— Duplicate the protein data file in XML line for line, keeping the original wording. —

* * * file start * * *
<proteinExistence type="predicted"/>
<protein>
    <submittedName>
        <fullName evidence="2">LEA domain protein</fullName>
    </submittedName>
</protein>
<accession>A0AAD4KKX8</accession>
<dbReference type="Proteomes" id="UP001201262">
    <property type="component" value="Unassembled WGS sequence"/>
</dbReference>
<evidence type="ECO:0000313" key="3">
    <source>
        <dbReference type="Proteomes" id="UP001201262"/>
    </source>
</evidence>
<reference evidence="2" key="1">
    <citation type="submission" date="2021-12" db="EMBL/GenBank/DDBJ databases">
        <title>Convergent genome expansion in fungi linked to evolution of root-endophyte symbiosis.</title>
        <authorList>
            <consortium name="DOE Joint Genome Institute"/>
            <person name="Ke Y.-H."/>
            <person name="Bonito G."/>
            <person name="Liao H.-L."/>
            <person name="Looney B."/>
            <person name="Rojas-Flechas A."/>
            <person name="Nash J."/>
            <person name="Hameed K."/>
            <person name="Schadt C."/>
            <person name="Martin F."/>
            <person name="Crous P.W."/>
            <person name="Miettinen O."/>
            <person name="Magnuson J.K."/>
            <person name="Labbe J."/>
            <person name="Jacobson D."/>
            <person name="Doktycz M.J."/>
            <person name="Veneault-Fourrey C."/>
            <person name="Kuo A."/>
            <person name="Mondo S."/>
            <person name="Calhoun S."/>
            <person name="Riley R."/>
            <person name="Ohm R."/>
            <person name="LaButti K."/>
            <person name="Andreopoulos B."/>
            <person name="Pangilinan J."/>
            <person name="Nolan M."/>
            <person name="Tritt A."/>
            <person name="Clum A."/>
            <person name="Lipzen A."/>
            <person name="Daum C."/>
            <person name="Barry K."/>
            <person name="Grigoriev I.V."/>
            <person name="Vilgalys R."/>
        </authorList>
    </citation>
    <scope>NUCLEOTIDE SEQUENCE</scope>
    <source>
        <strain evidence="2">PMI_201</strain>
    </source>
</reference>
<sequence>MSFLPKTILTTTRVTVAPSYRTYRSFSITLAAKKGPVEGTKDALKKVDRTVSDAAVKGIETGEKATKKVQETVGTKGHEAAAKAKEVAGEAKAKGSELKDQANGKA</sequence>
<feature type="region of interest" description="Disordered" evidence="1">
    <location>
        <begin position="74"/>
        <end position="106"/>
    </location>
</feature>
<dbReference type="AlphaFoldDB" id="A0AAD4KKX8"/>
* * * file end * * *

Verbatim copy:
<proteinExistence type="predicted"/>
<protein>
    <submittedName>
        <fullName evidence="2">LEA domain protein</fullName>
    </submittedName>
</protein>
<accession>A0AAD4KKX8</accession>
<dbReference type="Proteomes" id="UP001201262">
    <property type="component" value="Unassembled WGS sequence"/>
</dbReference>
<evidence type="ECO:0000313" key="3">
    <source>
        <dbReference type="Proteomes" id="UP001201262"/>
    </source>
</evidence>
<reference evidence="2" key="1">
    <citation type="submission" date="2021-12" db="EMBL/GenBank/DDBJ databases">
        <title>Convergent genome expansion in fungi linked to evolution of root-endophyte symbiosis.</title>
        <authorList>
            <consortium name="DOE Joint Genome Institute"/>
            <person name="Ke Y.-H."/>
            <person name="Bonito G."/>
            <person name="Liao H.-L."/>
            <person name="Looney B."/>
            <person name="Rojas-Flechas A."/>
            <person name="Nash J."/>
            <person name="Hameed K."/>
            <person name="Schadt C."/>
            <person name="Martin F."/>
            <person name="Crous P.W."/>
            <person name="Miettinen O."/>
            <person name="Magnuson J.K."/>
            <person name="Labbe J."/>
            <person name="Jacobson D."/>
            <person name="Doktycz M.J."/>
            <person name="Veneault-Fourrey C."/>
            <person name="Kuo A."/>
            <person name="Mondo S."/>
            <person name="Calhoun S."/>
            <person name="Riley R."/>
            <person name="Ohm R."/>
            <person name="LaButti K."/>
            <person name="Andreopoulos B."/>
            <person name="Pangilinan J."/>
            <person name="Nolan M."/>
            <person name="Tritt A."/>
            <person name="Clum A."/>
            <person name="Lipzen A."/>
            <person name="Daum C."/>
            <person name="Barry K."/>
            <person name="Grigoriev I.V."/>
            <person name="Vilgalys R."/>
        </authorList>
    </citation>
    <scope>NUCLEOTIDE SEQUENCE</scope>
    <source>
        <strain evidence="2">PMI_201</strain>
    </source>
</reference>
<sequence>MSFLPKTILTTTRVTVAPSYRTYRSFSITLAAKKGPVEGTKDALKKVDRTVSDAAVKGIETGEKATKKVQETVGTKGHEAAAKAKEVAGEAKAKGSELKDQANGKA</sequence>
<feature type="region of interest" description="Disordered" evidence="1">
    <location>
        <begin position="74"/>
        <end position="106"/>
    </location>
</feature>
<dbReference type="AlphaFoldDB" id="A0AAD4KKX8"/>